Bhattacharjee applied liquid charcoal on paper with brush to create a series of images where noctilucent plants, humans and mysterious extra-terrestrial objects seemed to combust against the darkness of night, suggesting the artist’s anxiety about the destruction of nature by predatory humans.

Collision course

Globalisation. Consumption. Capitalism. Environment. These catchwords connote Panda’s concerns, which he shares with Harsha, although the ways they express themselves are radically different. Panda used wood paper, newspaper, gaudy wrapping paper and imagery from various sources — classical, contemporary and mythical — for his suite of works, where these elements were on a collision course, although they had a finished look as harmonious and elegant as geometric drawings.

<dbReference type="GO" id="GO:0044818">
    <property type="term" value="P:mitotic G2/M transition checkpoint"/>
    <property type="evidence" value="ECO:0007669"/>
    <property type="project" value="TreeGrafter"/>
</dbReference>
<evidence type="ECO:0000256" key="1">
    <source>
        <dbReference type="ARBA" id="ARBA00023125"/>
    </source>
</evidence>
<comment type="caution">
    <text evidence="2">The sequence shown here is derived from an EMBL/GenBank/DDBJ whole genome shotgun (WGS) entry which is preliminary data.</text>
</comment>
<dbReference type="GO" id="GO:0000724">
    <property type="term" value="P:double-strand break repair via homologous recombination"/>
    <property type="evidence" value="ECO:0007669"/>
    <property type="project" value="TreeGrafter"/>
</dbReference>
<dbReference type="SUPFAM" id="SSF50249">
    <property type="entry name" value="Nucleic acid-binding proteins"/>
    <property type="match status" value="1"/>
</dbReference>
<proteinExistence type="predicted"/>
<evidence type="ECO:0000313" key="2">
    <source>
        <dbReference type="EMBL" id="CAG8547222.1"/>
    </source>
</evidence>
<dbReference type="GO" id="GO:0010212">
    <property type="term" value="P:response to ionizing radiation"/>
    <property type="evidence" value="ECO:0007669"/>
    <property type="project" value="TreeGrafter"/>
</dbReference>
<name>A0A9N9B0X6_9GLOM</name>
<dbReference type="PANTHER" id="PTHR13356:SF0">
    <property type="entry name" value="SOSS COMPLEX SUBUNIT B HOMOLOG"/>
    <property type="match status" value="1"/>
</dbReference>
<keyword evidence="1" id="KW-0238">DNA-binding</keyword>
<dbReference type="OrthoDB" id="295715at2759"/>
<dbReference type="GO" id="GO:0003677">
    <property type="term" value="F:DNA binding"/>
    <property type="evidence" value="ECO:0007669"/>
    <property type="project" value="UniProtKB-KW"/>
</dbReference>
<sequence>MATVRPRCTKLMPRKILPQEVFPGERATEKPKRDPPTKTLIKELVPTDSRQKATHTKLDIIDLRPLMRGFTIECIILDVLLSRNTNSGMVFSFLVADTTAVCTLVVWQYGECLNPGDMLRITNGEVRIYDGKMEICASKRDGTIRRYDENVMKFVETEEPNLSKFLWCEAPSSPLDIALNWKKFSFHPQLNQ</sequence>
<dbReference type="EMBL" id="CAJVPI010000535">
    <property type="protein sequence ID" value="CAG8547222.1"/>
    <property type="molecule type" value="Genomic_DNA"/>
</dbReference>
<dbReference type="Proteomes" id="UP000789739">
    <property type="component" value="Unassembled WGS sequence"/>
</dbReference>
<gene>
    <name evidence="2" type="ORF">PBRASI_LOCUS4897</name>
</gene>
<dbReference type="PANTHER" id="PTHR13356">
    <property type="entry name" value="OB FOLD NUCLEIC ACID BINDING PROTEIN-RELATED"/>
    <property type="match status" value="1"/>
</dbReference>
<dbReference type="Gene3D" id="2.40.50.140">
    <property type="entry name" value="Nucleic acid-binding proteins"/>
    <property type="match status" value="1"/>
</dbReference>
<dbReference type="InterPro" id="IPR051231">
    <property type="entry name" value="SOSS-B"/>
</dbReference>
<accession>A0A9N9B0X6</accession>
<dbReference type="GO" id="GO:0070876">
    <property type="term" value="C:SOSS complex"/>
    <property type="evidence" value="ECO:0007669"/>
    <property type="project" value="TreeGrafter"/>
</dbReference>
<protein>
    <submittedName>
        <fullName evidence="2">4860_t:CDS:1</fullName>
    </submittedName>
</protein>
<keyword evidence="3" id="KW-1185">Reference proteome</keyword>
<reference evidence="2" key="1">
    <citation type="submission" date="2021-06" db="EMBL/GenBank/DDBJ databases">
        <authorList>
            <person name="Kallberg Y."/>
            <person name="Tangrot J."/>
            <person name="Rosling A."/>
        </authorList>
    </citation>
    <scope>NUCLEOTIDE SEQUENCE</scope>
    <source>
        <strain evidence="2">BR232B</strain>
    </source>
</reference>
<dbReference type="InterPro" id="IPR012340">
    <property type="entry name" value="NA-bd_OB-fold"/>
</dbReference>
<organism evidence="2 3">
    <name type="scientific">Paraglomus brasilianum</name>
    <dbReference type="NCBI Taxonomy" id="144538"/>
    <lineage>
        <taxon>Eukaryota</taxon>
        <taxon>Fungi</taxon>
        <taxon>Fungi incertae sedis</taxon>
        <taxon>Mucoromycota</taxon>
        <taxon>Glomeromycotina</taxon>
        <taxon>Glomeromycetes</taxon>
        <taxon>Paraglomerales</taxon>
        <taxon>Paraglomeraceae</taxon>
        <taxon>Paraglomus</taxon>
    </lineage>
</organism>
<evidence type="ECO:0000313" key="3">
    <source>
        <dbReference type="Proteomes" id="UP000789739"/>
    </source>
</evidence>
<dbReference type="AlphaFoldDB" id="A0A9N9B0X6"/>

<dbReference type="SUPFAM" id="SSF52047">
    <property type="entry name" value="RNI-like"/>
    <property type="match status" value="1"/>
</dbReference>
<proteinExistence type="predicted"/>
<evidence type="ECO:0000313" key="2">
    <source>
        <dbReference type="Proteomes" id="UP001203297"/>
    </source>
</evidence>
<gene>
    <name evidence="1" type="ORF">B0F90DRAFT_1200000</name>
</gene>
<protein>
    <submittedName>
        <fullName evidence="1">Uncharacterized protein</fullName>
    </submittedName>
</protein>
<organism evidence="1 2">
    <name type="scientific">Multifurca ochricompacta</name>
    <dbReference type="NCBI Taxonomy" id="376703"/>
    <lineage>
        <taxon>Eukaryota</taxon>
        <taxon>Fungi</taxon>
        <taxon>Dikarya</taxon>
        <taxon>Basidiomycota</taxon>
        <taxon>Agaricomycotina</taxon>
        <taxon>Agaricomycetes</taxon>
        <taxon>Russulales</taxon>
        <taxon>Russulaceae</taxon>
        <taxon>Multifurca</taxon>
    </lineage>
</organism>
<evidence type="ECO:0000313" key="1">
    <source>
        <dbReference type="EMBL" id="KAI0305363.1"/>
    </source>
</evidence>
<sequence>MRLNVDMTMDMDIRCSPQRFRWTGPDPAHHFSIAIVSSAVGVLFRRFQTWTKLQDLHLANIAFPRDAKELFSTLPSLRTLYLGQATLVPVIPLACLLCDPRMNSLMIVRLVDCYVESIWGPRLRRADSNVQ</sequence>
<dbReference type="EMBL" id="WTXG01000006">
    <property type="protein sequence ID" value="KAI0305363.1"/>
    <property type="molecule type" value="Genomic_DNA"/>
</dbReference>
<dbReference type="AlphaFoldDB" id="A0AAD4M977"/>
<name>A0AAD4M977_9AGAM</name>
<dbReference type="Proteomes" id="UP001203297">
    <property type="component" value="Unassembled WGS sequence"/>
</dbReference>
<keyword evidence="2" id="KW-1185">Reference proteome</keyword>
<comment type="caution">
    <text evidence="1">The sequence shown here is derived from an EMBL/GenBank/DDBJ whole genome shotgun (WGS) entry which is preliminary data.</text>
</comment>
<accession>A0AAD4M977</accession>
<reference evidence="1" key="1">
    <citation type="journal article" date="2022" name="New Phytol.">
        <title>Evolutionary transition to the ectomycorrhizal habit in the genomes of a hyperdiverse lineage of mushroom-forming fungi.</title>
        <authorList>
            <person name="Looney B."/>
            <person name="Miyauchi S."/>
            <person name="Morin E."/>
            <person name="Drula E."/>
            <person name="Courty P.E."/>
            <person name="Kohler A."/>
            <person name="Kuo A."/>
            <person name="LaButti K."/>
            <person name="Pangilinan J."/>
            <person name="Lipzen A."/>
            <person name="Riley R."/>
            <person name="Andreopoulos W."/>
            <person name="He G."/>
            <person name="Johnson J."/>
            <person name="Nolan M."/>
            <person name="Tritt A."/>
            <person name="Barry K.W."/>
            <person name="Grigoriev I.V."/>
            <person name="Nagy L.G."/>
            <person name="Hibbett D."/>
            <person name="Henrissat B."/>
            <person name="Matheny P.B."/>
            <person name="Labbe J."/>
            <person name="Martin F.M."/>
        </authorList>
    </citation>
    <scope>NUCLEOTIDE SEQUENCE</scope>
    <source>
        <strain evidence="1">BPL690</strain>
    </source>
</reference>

ADIP DUTTA’s An Unidentified Sight - ink and brush drawing on paper

ADIP DUTTA’s An Unidentified Sight - ink and brush drawing on paper | Photo Credit: Emami Art

Santhosh equated paper with anxiety: one can never be sure of the outcome when applying paint on a moist sheet of paper. Unlike oil painting, watercolour is irreversible. Santhosh’s art is a protest against injustice, terror and violence. In one image, a man wearing a gas mask lay on a bed, a rat trap balanced on his stomach; in another image, a man with a mic sat at a table with a bundle and a crutch next to it; in yet another, a man with a lacerated back faced viewers.

Nature ran riot in all three paintings. There was no apparent sign of violence save the gashes on the man’s back, yet this could be the theatre of war with its mines, animal testing, illegal chemicals and prosthetics.

In all this, the medium of the artworks — paper — became as alive as the message, asking us to rethink our relationship with this apparently inert object we come in contact with everyday.

The writer and art critic is interested in Kolkata’s vanishing heritage and culture.